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Mercantilism in Campaigns: Good or Bad for the State of Politics?

Branding is an important part of presidential politics. A candidate needs a unique platform and must be able to communicate it clearly and quickly.

Thanks to the wonders of modern production, this need increasingly manifests itself in branded campaign merchandise.

In many ways, there is a lot of good in political merchandise. For non-moneyed supporters, the purchase of campaign goods is an equitable exchange of value. Their purchase of a t-shirt or bumper sticker not only helps in publicizing a campaign, but gives the supporter the intangible pleasure of asserting their ideology and annoying those who do not agree.

But, while there are myriad meritorious free-market principles on display here, can such a transaction go too far, say, when complex political issues are encapsulated in pithy t-shirt slogans or highlight a candidate’s perfunctory personal attributes?

Rand Paul, whose campaign has capitalized on his opposition to the Patriot Act, is currently selling t-shirts that take a somewhat facetious jab at bulk data collection:

On the other side, Hillary Clinton supporters can purchase a t-shirt made to look like one of her trademark pantsuit jackets:

Those who bemoan the state of money in politics can surely find cause for alarm here. And they may be right, not because votes are being bought, but because American politics requires substance beyond that which can be screen-printed and worn on someone’s chest.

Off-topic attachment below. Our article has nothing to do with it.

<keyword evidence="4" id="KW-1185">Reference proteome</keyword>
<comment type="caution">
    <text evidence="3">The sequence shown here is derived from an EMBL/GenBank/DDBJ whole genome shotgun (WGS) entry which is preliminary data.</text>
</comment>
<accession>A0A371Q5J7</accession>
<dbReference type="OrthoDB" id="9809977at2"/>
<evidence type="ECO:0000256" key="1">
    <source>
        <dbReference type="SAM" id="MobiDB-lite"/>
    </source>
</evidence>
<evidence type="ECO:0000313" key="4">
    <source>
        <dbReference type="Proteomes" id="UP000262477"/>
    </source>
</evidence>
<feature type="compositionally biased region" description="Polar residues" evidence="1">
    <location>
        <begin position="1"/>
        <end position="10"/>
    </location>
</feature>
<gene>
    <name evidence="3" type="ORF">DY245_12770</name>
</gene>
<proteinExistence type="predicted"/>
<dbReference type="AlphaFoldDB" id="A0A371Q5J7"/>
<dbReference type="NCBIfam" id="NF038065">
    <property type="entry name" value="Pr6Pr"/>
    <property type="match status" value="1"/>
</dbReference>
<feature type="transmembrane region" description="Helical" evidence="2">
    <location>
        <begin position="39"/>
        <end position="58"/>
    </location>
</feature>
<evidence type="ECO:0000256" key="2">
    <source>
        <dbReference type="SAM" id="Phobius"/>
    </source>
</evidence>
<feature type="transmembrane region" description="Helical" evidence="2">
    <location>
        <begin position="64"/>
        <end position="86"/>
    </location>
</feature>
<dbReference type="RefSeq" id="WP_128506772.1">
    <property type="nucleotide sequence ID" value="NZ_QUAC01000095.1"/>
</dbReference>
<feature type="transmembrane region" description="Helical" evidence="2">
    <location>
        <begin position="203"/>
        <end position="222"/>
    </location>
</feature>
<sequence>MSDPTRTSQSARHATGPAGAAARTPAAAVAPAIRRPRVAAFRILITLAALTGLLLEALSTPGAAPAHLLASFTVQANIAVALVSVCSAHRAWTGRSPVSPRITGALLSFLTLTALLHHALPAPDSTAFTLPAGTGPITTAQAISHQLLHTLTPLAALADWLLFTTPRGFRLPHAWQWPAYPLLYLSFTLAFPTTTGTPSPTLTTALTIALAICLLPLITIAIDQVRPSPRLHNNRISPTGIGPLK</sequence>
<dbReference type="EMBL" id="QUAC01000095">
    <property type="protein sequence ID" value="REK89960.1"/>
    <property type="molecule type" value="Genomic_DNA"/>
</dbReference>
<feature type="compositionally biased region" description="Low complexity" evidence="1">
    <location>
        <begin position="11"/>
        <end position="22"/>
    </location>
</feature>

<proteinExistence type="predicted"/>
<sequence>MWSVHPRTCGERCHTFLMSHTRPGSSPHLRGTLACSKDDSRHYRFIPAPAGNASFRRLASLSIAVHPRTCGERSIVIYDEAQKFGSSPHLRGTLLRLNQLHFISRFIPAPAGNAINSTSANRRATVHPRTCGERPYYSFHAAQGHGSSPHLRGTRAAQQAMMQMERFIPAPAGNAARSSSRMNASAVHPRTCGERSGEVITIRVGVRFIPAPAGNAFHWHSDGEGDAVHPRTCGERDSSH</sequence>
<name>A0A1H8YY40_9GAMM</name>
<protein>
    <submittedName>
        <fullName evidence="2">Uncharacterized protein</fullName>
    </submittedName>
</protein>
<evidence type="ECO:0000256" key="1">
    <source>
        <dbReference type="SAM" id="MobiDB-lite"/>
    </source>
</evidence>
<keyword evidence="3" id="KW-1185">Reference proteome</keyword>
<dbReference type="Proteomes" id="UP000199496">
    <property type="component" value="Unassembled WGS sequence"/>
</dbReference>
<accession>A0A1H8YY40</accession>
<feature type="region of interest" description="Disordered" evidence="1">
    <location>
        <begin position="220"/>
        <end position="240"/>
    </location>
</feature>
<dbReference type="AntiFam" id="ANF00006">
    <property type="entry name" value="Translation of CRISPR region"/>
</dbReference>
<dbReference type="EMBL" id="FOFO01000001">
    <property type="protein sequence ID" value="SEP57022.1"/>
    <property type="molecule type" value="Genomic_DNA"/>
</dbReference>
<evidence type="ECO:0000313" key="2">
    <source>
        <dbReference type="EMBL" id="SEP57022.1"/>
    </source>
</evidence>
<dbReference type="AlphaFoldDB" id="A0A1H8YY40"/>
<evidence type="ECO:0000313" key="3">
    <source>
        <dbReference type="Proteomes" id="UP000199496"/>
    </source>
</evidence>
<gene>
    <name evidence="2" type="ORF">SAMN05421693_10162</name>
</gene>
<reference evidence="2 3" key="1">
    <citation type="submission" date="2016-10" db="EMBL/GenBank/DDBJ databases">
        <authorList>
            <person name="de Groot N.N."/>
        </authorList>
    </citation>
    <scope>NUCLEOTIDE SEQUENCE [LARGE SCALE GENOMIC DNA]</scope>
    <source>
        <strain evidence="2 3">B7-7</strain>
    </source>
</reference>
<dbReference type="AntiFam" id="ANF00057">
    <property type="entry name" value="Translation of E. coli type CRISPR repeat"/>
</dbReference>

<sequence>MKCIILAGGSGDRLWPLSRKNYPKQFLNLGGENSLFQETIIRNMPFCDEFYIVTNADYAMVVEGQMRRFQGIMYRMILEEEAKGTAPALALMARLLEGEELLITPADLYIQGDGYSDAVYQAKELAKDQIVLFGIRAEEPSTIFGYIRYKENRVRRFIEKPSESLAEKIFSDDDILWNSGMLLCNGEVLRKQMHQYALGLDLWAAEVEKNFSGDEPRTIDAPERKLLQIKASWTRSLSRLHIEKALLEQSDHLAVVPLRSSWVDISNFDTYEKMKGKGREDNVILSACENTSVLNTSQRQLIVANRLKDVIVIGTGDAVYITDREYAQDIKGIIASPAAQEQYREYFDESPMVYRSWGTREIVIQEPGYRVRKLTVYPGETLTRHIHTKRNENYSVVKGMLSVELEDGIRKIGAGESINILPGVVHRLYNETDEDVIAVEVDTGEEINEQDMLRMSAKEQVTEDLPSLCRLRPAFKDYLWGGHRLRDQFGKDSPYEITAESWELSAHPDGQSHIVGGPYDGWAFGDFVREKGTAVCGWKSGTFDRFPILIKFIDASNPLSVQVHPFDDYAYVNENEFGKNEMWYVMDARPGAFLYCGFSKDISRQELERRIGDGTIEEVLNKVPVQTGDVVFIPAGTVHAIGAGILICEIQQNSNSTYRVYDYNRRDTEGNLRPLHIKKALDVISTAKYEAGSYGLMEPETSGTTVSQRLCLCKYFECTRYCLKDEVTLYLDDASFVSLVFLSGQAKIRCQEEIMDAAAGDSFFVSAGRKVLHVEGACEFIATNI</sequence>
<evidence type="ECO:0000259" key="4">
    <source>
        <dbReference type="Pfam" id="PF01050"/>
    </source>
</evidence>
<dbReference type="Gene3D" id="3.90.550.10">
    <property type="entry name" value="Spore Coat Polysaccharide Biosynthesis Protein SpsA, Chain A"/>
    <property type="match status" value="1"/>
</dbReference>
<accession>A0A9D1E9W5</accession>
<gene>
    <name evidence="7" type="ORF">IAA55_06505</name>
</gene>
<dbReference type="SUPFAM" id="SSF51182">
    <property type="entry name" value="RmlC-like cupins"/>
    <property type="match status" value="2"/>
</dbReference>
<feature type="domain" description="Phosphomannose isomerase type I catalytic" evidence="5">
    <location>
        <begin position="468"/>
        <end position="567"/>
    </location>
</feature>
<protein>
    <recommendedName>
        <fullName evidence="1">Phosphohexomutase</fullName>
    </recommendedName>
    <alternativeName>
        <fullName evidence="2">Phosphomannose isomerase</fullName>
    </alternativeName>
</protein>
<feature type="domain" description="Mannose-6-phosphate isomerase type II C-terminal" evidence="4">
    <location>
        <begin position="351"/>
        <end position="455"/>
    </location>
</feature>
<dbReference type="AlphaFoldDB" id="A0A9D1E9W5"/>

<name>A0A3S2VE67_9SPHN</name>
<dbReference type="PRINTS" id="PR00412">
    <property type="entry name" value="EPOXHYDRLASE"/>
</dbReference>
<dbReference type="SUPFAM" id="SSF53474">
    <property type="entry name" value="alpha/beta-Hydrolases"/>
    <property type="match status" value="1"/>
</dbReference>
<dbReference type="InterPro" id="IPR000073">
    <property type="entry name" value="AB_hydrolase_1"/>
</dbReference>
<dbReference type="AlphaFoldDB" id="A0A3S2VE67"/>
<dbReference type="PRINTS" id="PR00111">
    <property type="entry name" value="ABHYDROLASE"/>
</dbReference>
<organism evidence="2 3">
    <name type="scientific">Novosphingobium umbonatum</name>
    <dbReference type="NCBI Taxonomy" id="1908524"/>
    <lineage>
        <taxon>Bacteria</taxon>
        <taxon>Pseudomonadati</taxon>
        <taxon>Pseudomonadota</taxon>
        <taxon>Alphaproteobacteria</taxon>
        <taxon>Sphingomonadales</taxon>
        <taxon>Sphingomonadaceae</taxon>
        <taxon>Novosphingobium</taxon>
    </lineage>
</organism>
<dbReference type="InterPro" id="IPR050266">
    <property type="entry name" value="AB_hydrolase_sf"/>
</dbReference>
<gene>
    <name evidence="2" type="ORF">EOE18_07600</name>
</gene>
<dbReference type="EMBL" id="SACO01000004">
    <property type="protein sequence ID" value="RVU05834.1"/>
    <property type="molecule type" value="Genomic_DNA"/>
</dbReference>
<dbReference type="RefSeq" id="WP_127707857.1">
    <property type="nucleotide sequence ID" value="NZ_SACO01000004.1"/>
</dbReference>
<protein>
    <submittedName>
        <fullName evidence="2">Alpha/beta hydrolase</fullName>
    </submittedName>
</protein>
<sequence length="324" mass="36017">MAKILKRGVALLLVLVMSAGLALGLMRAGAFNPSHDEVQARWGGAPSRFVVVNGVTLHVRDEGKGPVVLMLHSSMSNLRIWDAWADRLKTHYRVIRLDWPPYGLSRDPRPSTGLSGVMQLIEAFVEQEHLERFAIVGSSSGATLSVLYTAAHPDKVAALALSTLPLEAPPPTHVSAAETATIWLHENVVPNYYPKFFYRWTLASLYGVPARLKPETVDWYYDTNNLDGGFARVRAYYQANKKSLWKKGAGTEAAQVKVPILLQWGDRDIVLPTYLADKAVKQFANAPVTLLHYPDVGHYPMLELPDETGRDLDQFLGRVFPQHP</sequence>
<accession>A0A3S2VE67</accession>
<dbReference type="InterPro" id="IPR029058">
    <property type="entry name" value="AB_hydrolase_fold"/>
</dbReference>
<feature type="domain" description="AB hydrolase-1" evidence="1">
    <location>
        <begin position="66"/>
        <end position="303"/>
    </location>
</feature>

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Modern campaigning, with its emphasis on partisan politics and “gotcha moments” divorced from context, is already insulting to the intelligence of the average voter. The veniality of merchandized politics runs the risk of making it more so, especially if this is the sum total of engagement the average voter has with candidates and issues.

On the other hand, when people are made free to decide for themselves what political choices are most advantageous for their interests, they are also made free to act superficially, to disregard serious political discourse. Individualism, then, would dictate, that the risk of degradation to the health of the body politic presented by certain actors is something that must be combated by attention and volition.

After all, capitalism and democracy share the same strengths and weaknesses. Chiefly, their virtue lies in their organic nature. Only a plurality of individuals with united vision have the power to direct greater definitions of right and wrong. And this does not infringe on the rights of dissenters.

So, when it comes to mercantilism and political messaging, the ultimate affect upon broader political health is something for the American people to decide by individual discretion. And that’s a wonderful thing.


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About Katherine Revello

A recent graduate of the University of Maine, where she majored in journalism and political science, Katherine Revello is an aspiring political commentator. Her focuses include theory, the philosophy of money and populism. Currently, she is a graduate student at Villanova University. She is the founder of The Politics of Discretion, a blog dedicated to advancing her philosophy of discretionism. Follow her on Twitter: @MrsWynandPapers